“The lack of substance in [Ryan’s] statement and in the support from this school is a continuation of violence that students have endured since its inception in 1819,” the students’ response states. “It is time for the University of Virginia to reevaluate its priorities and make a comprehensive culture shift. The University must directly address the injustices and inequalities that Black students, faculty and workers face every day on Grounds.”

The Black Student Alliance also released a response to Ryan’s statement and a “reiteration of historic, yet unmet, demands” via social media June 1, drawing from past statements published by BSA and other student activists to compile a list of demands. Those past statements included the 2017 demands of the “March to Reclaim our Grounds,” the “Towards a Better University” proposal released in 2015, the “An Audacious Faith” I and II reports published in 1987 and 2007, respectively, and the “Community Petition for U.Va. COVID-19 Response” released in March.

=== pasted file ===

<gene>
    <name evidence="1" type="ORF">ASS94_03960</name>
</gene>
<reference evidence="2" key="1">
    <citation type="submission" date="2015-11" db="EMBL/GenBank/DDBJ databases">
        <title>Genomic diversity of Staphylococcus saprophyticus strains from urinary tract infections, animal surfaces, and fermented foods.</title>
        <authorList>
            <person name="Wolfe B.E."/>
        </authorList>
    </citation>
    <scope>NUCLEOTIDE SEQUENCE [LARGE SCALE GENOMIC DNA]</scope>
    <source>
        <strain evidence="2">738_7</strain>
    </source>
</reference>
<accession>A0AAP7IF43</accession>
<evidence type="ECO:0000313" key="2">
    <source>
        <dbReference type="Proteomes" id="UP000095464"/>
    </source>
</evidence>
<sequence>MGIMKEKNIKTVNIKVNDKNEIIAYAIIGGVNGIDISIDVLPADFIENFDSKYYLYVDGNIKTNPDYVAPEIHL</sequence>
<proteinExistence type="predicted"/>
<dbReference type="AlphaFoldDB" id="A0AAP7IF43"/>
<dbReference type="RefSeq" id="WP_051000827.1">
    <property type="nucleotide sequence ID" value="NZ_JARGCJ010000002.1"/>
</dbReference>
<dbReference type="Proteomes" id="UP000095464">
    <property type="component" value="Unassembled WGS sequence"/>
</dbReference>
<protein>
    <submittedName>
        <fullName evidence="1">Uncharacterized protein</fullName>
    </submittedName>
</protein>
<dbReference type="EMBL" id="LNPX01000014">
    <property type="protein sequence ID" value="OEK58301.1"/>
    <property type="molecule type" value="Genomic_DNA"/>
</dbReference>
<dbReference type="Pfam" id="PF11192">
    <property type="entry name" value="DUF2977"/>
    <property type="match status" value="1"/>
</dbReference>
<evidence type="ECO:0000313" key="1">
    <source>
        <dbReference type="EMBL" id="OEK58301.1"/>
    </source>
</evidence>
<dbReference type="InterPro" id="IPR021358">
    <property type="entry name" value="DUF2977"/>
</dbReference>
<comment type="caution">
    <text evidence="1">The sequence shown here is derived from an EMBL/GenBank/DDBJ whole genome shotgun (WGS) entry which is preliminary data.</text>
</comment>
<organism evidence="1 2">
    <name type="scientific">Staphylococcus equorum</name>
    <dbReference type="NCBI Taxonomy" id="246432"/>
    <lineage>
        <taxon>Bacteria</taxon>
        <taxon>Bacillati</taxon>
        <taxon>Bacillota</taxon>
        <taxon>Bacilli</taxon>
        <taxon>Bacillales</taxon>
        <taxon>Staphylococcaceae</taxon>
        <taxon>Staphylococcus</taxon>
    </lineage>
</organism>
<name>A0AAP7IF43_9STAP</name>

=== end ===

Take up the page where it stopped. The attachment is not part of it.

“The constant failure of the University to turn verbal affirmations of its dedication to diversity into genuine efforts to address the history of racial discrimination at U.Va. is more than telling,” the BSA statement says. “It is not enough to solely acknowledge the systemic inequality and racism facing and killing Black Americans. If the University of Virginia is truly committed to cultivating an inclusive community, it would take immediate action to fulfill the numerous demands of students seeking liberation from the past.”

Ryan’s initial statement released May 31 was met with criticism from community members for what they saw as its failure to sufficiently address the underlying causes of ongoing national protests. Ryan subsequently released a follow-up statement June 3, in which he recognized his previous statement as having been “inadequate.”